Leoš Janáček based on the eponymous play by Gabriela Preissová

The rigid morals of a village community put a young woman under pressure: Jenůfa is pregnant by her lover Števa, but he rejects her and retracts his offer of marriage. Once the child is born, Jenůfa’s stepmother, the village sextoness, is worried about the young woman’s reputation as well as her own future. When Laca, another marriage suitor, offers Jenůfa his hand in marriage, the sextoness thinks that life would be better for all of them without the child …

Leoš Janáček’s third opera, with its echoes of folk music from the composer’s native Moravia, was his first real success and was given the sobriquet of »Moravia’s national opera«. Besides this, Janáček’s music has a special quality: while it explores psychological extremes leading to violence and infanticide, and lays bare characters’ emotions in an unsparing manner, no one is judged. His opera even ends with a final act of forgiveness – a moral that seems virtually impossible after the numerous gruesome revelations and admissions of guilt and attests to Janáček’s humanist stance. »Jenůfa« (in Czech »Její pastorkyňa« – »Her Stepdaughter«) has a special relationship with the Staatsoper Unter den Linden: when it premiered in Berlin in 1924, its breakthrough on the German stage was assured. Following »From the House of the Dead», »Katya Kabanova« and the »Glagolitic Mass« in previous seasons, the engagement with Janáček’s chief works now continues with »Jenůfa«.




Jenůfa anxiously awaits to hear whether her lover Števa will be drafted. She urgently hopes that he can conscription because she is expecting his child. She has hidden her pregnancy from everyone and hopes to avoid the shame of an illegitimate child by a quick marriage with Števa. Her grandmother, the old Buryjovka, who has not failed to notice her absentmindedness, calls on her to get to work. Števa’s stepbrother Laca grumbles as usual making venomous comments. The shepherd boy Jano, who is beside himself with joy because Jenůfa taught him to read, provides distraction.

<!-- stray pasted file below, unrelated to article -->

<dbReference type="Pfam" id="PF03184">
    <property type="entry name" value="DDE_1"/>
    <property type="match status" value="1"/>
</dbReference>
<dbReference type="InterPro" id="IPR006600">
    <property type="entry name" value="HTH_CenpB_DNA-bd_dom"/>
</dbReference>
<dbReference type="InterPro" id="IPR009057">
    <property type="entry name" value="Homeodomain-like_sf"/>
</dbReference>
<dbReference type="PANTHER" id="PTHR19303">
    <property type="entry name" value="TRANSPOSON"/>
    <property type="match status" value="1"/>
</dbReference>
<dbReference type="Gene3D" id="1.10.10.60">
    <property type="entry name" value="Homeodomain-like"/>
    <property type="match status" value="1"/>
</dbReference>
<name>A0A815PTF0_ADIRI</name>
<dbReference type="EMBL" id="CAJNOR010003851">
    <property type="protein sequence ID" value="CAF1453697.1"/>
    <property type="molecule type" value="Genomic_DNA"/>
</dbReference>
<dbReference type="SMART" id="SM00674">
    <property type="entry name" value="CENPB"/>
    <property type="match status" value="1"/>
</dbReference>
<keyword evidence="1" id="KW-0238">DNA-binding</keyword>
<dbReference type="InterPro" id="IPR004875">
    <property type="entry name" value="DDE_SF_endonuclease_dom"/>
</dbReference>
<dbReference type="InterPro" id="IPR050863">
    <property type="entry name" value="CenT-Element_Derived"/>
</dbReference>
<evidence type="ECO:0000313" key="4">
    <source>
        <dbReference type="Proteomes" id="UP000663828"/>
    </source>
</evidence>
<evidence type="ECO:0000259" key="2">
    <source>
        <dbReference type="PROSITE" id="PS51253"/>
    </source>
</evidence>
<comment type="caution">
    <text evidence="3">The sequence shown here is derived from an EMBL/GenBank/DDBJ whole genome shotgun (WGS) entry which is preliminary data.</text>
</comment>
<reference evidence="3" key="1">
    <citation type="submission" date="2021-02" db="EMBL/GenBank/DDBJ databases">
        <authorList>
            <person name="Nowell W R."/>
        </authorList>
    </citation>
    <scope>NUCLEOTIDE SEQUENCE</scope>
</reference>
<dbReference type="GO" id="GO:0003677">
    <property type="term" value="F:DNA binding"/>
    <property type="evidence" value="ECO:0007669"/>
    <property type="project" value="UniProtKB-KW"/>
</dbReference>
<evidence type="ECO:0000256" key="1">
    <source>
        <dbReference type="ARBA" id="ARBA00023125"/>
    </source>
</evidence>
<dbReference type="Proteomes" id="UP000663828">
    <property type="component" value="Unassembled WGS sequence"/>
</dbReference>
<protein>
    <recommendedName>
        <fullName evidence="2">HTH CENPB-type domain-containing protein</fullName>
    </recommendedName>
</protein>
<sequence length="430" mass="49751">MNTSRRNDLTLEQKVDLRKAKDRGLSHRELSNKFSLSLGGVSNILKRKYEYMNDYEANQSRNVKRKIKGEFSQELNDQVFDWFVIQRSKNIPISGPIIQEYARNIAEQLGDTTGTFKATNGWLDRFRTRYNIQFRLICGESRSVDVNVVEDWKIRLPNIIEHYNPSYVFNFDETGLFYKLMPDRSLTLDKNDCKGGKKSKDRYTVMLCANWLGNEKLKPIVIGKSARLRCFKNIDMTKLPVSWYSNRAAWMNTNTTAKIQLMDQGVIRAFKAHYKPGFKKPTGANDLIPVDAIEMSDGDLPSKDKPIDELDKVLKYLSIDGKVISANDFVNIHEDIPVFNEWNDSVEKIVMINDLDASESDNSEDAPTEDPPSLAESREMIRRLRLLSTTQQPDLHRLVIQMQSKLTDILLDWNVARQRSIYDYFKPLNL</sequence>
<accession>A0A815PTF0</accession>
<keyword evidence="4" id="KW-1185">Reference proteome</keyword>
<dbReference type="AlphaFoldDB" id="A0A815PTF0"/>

Laca confides in the foreman that he is in love with Jenůfa and thus cannot bear the idea of her marrying Števa. The foreman announces the news that Števa has once again been lucky: he has not been drafted.

Boisterous music announces the arrival of Števa and his fellow merrymakers, all of them drunk. Števa dismisses Jenůfas’s reproaches in his extravagant mood. He boastfully throws his money around and asks her to dance.

Jenůfa’s stepmother, the Kostelnička or village sacristan, calls for an end to the debauchery: she recalls her deceased husband, Števa’s uncle, who also wasted all his money, drank, and beat her. She wants to spare her stepdaughter the same fate and calls for a test: she will only agree to the marriage if Števa promises to stay sober for a year.